Labour leader Jeremy Corbyn has recommended that the 200,000 new members of his party stay away from meetings of their local Labour branch. Corbyn made his recommendation in an interview with Red Pepper magazine, where he responded to a question on how to make his party more democratic.
Here is the question and Corbyn’s answer in full (emphasis ours):
Red Pepper: This leads into another question concerned with the party. It’s from Thomas Barlow: his question is how are you going to open up the party — both the party apparatus and the Parliamentary Party — to democratic inputs and participation in policy-making? And I might add, how far could your own Islington North constituency party be a participatory model for the rest of the party?
Jeremy: There’s no perfect model, but what I say to anyone active in the party is that we’ve recruited 200,000 new members, but please don’t take them to the branch meetings. You get to your average branch meeting and you’re discussing the minutes of the last meeting but one, it’s not necessarily very attractive. My constituency party is not perfect but we have a very large membership. We’ve got 3,300 members in my CLP and 2,000 registered supporters. So we’ve got 5,000 people and the Labour vote is 30,000 — so one in six of the Labour vote are members of the party.
Labour branches are set up to represent Labour at the grassroots level. Based on the ward boundaries for the election of councillors, branches are where a lot of Labour Party activity takes place. Later in the interview, Corbyn recommends that branches make themselves more attractive by modelling themselves on his constituency.
Though he doesn’t say it explicitly, Corbyn’s comments suggest he’s endorsing new members being funnelled into local branches of Momentum, the grassroots left-wing movement that supports his leadership.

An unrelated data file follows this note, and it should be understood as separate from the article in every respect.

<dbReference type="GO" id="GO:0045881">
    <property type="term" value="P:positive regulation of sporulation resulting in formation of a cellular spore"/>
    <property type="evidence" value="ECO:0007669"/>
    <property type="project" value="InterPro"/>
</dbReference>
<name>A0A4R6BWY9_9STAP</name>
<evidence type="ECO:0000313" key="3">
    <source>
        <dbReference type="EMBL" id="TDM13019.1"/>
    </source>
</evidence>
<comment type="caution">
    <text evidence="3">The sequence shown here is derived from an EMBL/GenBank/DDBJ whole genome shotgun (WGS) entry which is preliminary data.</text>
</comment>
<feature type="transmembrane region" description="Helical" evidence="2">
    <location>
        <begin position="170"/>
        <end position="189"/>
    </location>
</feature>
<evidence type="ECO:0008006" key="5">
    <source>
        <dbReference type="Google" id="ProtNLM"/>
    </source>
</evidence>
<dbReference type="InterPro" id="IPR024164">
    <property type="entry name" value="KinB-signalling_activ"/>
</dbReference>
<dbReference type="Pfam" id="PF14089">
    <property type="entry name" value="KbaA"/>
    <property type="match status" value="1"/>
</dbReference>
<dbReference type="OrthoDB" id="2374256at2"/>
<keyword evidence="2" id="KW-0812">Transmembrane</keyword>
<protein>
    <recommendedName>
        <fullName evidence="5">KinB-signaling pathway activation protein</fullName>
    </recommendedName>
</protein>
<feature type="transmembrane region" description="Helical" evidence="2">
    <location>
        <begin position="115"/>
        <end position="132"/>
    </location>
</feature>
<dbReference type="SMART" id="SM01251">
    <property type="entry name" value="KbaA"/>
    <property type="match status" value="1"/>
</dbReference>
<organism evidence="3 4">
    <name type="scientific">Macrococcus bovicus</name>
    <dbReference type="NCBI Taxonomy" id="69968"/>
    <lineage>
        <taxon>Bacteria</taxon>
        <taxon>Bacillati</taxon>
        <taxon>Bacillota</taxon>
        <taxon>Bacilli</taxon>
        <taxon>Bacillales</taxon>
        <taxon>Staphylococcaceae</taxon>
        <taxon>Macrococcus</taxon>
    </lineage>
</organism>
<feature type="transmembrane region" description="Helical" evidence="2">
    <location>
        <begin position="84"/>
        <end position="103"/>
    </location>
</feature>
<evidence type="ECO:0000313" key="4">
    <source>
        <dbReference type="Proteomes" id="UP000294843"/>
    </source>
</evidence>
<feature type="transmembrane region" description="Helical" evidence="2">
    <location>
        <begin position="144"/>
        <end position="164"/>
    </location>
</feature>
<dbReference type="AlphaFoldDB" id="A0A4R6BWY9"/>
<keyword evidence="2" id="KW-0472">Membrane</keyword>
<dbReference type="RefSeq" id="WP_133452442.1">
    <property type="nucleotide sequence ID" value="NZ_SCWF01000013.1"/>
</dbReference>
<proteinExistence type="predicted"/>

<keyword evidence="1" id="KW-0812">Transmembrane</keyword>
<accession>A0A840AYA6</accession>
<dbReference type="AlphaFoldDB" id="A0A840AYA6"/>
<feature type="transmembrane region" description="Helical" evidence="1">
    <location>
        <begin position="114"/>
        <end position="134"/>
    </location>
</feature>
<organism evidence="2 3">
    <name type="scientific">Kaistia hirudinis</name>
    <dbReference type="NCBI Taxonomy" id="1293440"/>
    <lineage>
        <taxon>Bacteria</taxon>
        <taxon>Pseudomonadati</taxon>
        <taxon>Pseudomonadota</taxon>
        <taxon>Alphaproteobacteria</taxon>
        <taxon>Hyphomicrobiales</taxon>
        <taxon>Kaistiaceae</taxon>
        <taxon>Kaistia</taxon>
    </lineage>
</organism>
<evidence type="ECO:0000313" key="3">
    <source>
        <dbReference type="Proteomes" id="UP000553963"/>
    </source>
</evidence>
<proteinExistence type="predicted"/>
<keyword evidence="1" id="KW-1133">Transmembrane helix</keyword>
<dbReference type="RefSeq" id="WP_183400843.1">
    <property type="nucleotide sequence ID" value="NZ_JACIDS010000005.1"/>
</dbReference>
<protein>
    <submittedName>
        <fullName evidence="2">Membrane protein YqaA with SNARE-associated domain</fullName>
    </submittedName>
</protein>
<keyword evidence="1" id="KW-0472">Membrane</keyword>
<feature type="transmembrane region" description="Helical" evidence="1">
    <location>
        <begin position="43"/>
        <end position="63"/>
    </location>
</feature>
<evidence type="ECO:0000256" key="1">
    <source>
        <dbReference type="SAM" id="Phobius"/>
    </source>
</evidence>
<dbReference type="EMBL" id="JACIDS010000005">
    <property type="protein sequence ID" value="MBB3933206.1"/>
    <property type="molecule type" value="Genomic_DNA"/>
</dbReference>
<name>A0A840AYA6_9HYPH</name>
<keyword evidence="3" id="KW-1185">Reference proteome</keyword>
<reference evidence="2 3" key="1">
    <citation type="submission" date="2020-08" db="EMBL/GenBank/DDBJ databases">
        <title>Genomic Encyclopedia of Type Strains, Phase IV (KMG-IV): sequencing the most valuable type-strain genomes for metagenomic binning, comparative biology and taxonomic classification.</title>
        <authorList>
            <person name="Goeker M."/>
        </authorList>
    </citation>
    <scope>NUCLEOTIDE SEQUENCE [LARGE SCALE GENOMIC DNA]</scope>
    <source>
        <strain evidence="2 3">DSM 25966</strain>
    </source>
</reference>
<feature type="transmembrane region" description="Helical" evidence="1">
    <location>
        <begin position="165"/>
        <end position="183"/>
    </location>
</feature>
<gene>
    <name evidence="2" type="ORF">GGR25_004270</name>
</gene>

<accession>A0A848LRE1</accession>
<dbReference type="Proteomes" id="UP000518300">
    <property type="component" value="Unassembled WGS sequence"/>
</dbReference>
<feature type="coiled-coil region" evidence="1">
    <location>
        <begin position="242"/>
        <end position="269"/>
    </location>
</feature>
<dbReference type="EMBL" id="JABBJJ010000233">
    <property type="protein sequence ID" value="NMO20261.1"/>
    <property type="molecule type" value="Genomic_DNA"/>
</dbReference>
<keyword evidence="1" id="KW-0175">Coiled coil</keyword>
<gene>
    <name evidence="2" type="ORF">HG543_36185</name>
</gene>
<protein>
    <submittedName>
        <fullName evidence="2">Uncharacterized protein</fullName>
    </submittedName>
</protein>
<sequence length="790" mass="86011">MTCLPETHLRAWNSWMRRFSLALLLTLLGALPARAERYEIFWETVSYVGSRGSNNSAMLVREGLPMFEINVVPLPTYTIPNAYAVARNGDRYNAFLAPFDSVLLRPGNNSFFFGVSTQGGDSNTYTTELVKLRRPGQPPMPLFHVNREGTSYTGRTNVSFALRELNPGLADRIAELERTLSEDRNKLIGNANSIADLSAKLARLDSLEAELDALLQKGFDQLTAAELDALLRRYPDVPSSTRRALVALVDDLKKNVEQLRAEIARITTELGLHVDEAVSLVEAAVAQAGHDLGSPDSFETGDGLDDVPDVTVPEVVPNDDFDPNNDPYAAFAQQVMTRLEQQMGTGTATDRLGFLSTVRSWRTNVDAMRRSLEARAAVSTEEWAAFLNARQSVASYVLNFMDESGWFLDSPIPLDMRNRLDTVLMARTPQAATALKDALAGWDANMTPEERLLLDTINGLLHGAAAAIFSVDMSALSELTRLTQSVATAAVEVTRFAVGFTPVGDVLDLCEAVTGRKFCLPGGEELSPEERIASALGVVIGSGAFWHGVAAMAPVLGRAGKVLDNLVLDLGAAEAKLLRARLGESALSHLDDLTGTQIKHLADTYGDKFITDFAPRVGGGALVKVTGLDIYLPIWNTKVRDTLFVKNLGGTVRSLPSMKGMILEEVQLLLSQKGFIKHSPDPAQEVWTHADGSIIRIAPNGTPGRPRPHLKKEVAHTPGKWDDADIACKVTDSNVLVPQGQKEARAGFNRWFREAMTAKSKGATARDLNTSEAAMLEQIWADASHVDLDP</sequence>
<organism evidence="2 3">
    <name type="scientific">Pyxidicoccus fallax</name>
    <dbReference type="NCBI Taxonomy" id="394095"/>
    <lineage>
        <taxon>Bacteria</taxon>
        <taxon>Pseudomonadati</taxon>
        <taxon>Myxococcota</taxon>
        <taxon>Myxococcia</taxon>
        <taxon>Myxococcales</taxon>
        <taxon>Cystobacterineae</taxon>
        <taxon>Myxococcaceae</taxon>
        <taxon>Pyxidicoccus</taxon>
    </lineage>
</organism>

Business Insider has reached out to Labour for clarification.
Sources inside the Labour Party tell Business Insider that some local Labour branches are concerned about the establishment of local branches of Momentum. Their worry is that it’s becoming a parallel “ghost” organisation to the official Labour party machine. This is leading to all sorts of problems.
For instance, in the run-up to the vote on whether to extend RAF airstrikes against ISIS into Syria, the Momentum branch in Lambeth London decided to host a debate on the issue. The one person at the meeting who thought that the RAF should extend operations to Syria ended up being publically humiliated by a Lambeth Momentum organiser. You can see why local branches are concerned about the largely unaccountable Momentum muscling in on their patch.
If Corbyn wants to keep and strengthen his place as party leader, he needs to keep local branches on his side, as they form the constituency groups that will be selecting the new parliamentary candidates ahead of the next general election. Corbyn needs as many of these new candidates as possible to be as sympathetic to him, in order to keep control of his party in the election campaign.
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